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Custom Causes and Economic Effects Essay

A subprime mortgage can be expressed as a loan that is loaned to customers who have poor credit backgrounds; thus, their qualification to conventional mortgages is limited. Ideally, subprime mortgage charges interest rates, which are escalated, above the normal rates. This is provoked by the increased risk associated with such venturing with such clients. Among the types of subprime mortgages, adjustable rate mortgage is the most common. The start up interest rate is low but later follows  increasing rates. Therefore, unless the client is well explained it can result to misunderstanding. In the United State of America, subprime mortgage crisis is one of the hardest issues that the nation has experience, whose repercussion has resulted into financial crisis. The subprime mortgage crisis was portrayed by an increase in subprime mortgage delinquencies and foreclosures culminating to nosedive in security banked by the respective investors (Demyank & Hemert 2009).

The crisis lead to increase in poor standard subprime mortgage with a percentage of over 18 percent within a period of three years, from 2003 to 2006.  The housing market in America was on the positive increment since access to home loan was non tedious.  The increase in the home price increased, and people secure ample houses in the hope that the prices would continue increasing. However, the house sales prices peaked in the mind 2006 and a steep nosedive followed which made refinancing impossible. The effects that followed increased the negative consequences where by the loss of value of security backed with mortgages and reduction in the purchase of mortgage –backed debt among the international investors. Finally, there was an upsurge in the need to tighten credit worldwide; thus, affecting  the economic growth negatively in the super power countries such as U.S and the European countries (Demyank & Hemert 2009).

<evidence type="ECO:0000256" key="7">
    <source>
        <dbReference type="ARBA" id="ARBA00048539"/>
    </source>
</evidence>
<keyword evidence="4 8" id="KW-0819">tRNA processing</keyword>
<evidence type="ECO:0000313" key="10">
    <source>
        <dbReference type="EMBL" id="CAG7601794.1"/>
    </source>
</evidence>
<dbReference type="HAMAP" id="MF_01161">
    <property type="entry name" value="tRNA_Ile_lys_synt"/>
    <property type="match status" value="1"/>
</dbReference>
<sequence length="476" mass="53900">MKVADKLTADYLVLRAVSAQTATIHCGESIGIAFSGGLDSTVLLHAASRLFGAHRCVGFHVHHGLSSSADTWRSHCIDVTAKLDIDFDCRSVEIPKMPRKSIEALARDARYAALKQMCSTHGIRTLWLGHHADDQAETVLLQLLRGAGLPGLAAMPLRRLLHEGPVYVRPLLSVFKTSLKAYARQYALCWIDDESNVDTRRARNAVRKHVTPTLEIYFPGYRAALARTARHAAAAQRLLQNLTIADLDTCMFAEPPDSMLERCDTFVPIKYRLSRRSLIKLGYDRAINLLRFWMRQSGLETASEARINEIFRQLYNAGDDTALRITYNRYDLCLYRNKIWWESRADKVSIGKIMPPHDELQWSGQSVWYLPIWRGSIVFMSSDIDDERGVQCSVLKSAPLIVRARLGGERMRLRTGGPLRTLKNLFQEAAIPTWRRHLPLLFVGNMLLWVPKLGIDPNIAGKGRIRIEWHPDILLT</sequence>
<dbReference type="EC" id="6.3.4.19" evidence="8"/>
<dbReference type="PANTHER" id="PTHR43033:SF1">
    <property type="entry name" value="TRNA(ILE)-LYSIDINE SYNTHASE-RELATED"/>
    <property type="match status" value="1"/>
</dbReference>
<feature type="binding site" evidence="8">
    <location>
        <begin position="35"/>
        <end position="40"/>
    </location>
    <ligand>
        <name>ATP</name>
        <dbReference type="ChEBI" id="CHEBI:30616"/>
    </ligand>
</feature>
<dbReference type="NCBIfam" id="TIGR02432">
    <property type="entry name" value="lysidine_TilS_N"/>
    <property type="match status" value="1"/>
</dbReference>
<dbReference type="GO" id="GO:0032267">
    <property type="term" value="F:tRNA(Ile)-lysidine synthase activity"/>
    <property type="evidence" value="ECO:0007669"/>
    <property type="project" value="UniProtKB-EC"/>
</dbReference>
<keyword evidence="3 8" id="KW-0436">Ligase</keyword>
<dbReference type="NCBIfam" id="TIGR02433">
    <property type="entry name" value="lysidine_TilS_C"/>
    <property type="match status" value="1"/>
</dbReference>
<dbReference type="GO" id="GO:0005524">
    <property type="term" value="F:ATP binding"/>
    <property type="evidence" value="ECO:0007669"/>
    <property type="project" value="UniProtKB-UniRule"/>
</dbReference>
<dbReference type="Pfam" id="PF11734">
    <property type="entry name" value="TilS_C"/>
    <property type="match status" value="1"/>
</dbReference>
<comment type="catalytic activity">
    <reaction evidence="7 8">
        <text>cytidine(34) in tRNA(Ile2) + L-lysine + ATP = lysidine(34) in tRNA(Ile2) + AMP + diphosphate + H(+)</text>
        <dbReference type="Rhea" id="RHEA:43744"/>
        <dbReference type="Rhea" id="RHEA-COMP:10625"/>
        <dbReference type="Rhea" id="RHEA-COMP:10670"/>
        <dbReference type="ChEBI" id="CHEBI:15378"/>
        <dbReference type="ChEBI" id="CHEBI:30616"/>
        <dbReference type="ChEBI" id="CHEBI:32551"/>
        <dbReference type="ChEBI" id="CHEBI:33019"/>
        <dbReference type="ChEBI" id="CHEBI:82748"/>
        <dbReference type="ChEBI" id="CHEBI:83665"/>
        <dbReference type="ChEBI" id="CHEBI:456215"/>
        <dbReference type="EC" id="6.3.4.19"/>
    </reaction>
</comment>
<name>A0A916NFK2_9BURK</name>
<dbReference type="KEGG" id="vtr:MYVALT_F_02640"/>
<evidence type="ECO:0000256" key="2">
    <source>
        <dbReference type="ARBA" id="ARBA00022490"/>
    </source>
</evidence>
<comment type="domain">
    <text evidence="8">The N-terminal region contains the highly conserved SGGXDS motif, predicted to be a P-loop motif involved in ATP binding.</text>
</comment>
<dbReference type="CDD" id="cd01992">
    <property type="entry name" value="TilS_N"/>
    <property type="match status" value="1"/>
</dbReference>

Different researches have been conducted evaluate the causes of this crisis that are termed as the second worst crisis in America after the Great Depression period. The causes delineated below were among the input.

a). Drastic increase in number of defaulters

The drastic increase in the number of defaulters and foreclosures that started from the mid 2006 is one of the contributing factors to the subprime mortgage crisis. The effect of defaulting and foreclosure resulted to mammoth losses from the mortgages amounting to roughly over $ 250 billion. The housing industry devised a program to repackage the subprime mortgages into investments; thus extrapolating the extent of the problem. In 2008, the effects were so pronounced that the economy of USA was destabilized. The defaulting was attributed to effect of the loan lenders encouraging clients to secure loans that they could not manage to repay. A crosser look it to the case of foreclosure and defaulting reveals that the number increased due to involvement of loan brokers. These are the people who in one way or another block the bank’s ability to assess for capability of the loaned to pay (Bianco 2008).

b). The Unemployment rate

In most of the areas were the foreclosure was highly evidenced, such as the Midwestern, there are cases of increased unemployment. This was caused mainly by the decision of industries to lay-off employees. The so called the auto industries produced a large number of unemployment people. Most of these people had laid their hope in refinancing for their loans. However, the decline in appreciate rate for the houses brought a significant obstacle in achieving their targets. Many investors were unable to pay their loans; thus opted for foreclosure due to the increasing interest rate in the adjustable rate mortgage.

c). Exploitation of the minorities by lenders